The First Great Planetary Expedition

Nice infograph. Steps 1 - 3 check, Steps 4 and 5 not so much. Taking FA off helped gain some speed but trying to make useful landings/bounces is the tough part. Still taking too much damage and the more speed the more damage. At this rate i will only about 3K of mats for the trip. only can carry 300 of course. Only been practicing for a couple hundred k so I should improve with more practice.

Anyways your infograph has helped and my crappy Flying skills have improved a bit with your aid.

Good Job
Caliber
 
Nice infograph. Steps 1 - 3 check, Steps 4 and 5 not so much. Taking FA off helped gain some speed but trying to make useful landings/bounces is the tough part. Still taking too much damage and the more speed the more damage. At this rate i will only about 3K of mats for the trip. only can carry 300 of course. Only been practicing for a couple hundred k so I should improve with more practice.

Anyways your infograph has helped and my crappy Flying skills have improved a bit with your aid.

Good Job
Caliber
Same here (FA off makes all SRV driving a better experience) and I wonder if that isn't just the price that has to be paid.

It looks to me like Alec uses VR - does this make flyving easier when moving along at ~40° off horizontal, or just easier but not essential? Staring at the ground while trying to read the inclinometer on the HUD just gets tedious after a time.
 
Same here (FA off makes all SRV driving a better experience) and I wonder if that isn't just the price that has to be paid.

It looks to me like Alec uses VR - does this make flyving easier when moving along at ~40° off horizontal, or just easier but not essential? Staring at the ground while trying to read the inclinometer on the HUD just gets tedious after a time.
Actually, although I have VR I tend to play on-screen for SRV driving ... but I do use TrackIR ... being up to look up while the SRV is tilted down is almost invaluable. I wonder if Sushi has head tracking too? Easy to take that for granted - I guess "flyving" must be quite hard when you're forced to look at the ground with no idea where you're going?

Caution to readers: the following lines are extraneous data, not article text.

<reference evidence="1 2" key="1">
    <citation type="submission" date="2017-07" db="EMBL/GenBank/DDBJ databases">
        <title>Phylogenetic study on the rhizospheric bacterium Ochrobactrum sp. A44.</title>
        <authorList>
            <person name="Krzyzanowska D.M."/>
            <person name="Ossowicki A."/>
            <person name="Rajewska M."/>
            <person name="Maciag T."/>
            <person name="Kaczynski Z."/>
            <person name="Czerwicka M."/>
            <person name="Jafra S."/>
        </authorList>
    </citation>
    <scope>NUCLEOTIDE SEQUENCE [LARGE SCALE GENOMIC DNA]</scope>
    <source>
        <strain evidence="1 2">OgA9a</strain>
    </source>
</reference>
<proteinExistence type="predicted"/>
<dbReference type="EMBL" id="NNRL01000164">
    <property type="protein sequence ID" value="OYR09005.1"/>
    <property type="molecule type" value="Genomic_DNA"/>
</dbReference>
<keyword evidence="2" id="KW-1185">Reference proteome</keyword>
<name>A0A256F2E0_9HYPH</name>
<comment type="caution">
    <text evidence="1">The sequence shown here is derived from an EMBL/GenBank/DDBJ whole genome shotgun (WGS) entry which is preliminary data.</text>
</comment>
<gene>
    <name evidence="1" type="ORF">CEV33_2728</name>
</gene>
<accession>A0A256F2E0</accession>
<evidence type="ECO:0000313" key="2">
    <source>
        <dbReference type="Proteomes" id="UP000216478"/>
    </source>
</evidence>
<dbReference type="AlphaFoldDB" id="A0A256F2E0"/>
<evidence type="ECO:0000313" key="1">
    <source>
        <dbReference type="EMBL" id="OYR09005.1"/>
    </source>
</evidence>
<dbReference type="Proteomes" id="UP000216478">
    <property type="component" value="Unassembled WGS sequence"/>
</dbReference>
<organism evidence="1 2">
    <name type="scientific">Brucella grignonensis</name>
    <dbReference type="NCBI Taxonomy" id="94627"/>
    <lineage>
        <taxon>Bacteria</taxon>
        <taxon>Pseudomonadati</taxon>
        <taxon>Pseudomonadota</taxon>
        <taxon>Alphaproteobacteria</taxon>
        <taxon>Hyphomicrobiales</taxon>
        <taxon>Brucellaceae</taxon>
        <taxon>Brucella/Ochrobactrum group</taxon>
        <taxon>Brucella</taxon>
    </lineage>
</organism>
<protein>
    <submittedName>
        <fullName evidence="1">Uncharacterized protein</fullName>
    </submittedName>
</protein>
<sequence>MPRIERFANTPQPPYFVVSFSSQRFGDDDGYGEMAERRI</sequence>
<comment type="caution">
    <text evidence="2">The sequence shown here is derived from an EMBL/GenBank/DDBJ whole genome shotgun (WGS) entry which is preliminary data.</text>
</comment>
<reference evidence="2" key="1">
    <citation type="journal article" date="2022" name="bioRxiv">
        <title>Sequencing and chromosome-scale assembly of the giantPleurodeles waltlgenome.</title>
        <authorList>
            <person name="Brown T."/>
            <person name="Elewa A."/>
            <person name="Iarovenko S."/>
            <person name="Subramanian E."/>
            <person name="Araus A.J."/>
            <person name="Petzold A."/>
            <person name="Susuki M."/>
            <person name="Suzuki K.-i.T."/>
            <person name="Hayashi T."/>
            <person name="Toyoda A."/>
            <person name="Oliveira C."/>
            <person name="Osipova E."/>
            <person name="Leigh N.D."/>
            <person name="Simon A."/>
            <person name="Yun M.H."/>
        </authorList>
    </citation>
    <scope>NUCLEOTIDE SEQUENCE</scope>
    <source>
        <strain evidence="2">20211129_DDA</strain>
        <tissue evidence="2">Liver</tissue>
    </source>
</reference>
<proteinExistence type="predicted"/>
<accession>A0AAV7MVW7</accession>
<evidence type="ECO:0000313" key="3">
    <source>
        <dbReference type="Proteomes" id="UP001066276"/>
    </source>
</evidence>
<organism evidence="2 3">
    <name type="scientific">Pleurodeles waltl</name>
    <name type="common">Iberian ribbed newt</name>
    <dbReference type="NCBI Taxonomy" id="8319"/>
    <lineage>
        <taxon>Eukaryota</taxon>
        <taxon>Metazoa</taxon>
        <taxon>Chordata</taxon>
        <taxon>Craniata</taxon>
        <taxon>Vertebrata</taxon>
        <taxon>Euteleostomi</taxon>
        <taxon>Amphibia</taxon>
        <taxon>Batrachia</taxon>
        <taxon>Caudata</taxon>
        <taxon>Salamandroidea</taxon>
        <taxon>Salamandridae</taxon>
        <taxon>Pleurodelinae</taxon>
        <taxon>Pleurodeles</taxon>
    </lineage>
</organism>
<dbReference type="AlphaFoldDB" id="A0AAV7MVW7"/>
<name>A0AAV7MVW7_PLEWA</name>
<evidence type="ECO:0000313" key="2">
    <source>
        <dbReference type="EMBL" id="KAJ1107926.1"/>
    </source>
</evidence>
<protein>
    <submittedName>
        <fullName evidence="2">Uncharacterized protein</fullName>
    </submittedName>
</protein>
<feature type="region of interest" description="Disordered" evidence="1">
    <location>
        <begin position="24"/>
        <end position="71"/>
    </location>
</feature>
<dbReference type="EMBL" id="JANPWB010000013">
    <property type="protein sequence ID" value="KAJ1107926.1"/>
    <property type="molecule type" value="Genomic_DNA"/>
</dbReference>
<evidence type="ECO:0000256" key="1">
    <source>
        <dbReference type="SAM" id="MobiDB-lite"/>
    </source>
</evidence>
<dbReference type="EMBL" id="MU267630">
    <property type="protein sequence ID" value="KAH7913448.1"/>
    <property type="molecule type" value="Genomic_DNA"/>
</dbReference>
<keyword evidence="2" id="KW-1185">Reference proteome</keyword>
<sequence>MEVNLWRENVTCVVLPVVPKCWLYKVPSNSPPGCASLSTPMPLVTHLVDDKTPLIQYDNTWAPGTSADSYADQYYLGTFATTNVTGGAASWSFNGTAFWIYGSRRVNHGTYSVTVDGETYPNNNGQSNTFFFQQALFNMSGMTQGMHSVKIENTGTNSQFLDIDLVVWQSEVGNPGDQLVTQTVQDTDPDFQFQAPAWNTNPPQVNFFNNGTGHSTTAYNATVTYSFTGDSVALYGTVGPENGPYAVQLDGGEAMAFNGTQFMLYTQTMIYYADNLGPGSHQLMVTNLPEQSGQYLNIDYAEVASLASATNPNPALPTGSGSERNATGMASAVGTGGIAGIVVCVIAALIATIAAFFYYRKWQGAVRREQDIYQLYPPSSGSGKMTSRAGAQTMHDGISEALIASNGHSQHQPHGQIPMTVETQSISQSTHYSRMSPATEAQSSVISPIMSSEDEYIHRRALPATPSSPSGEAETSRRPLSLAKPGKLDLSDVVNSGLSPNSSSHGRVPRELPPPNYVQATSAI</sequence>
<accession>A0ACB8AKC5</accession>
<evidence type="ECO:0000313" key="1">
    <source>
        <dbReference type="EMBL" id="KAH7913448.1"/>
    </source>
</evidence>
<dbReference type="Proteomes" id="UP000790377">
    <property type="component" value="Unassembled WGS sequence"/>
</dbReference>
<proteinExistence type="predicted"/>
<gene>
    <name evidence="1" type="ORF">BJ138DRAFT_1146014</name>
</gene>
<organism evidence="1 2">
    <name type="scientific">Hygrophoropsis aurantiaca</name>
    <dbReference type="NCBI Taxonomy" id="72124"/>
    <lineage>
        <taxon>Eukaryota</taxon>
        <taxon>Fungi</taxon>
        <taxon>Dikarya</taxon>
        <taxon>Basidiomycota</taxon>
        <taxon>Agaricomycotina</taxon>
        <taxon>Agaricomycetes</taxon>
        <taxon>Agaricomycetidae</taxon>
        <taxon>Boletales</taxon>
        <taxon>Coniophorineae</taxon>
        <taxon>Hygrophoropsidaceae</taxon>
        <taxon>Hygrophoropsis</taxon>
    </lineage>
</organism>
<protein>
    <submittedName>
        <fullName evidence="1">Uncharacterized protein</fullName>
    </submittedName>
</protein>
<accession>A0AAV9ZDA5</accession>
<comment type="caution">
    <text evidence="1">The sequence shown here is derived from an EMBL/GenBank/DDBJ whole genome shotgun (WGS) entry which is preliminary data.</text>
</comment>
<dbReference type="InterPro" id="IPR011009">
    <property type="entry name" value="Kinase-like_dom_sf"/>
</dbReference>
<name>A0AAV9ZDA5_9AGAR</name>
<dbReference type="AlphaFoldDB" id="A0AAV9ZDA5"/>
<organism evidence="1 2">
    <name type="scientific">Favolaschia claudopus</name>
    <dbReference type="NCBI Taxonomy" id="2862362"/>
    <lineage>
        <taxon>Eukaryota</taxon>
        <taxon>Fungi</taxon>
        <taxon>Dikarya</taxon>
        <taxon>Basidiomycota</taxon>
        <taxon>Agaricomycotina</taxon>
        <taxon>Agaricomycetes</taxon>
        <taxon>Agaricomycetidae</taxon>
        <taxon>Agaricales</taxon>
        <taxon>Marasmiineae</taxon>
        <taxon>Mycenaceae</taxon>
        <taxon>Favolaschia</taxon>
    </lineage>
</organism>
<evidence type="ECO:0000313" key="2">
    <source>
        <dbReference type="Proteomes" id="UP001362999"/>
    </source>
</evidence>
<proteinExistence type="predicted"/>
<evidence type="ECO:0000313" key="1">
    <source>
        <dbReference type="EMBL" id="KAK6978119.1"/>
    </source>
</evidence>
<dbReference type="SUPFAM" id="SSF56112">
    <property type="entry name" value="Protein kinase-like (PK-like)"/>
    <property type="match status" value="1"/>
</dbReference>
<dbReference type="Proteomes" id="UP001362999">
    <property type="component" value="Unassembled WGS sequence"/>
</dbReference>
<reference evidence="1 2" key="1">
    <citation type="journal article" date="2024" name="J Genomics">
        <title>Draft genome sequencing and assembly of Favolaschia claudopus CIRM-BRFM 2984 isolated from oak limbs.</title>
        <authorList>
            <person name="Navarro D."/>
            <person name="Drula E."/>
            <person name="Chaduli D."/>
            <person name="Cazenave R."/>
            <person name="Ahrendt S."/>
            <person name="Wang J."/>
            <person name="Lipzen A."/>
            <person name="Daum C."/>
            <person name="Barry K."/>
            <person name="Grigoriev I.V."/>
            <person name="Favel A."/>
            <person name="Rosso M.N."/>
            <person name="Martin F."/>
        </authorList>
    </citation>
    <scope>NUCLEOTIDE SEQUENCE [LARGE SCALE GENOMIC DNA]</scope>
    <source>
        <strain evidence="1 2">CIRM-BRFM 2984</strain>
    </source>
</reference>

Same here (FA off makes all SRV driving a better experience) and I wonder if that isn't just the price that has to be paid.

It looks to me like Alec uses VR - does this make flyving easier when moving along at ~40° off horizontal, or just easier but not essential? Staring at the ground while trying to read the inclinometer on the HUD just gets tedious after a time.
Can you please clarify exactly what's been challenging? Not being able to see where you're going is part of it, is there more? The post you referenced was talking about having trouble landing good bounces. What are you running into? (Figuratively?)


Actually, although I have VR I tend to play on-screen for SRV driving ... but I do use TrackIR ... being up to look up while the SRV is tilted down is almost invaluable. I wonder if Sushi has head tracking too? Easy to take that for granted - I guess "flyving" must be quite hard when you're forced to look at the ground with no idea where you're going?
I don't have any sort of head tracking. I have buttons and a mouse I can use for headlook but I rarely bother most of the time, I just tilt back up enough to see well before landing, or in between long boosts (if I'm on a really big bounce).
 
Can you please clarify exactly what's been challenging? Not being able to see where you're going is part of it, is there more? The post you referenced was talking about having trouble landing good bounces. What are you running into? (Figuratively?)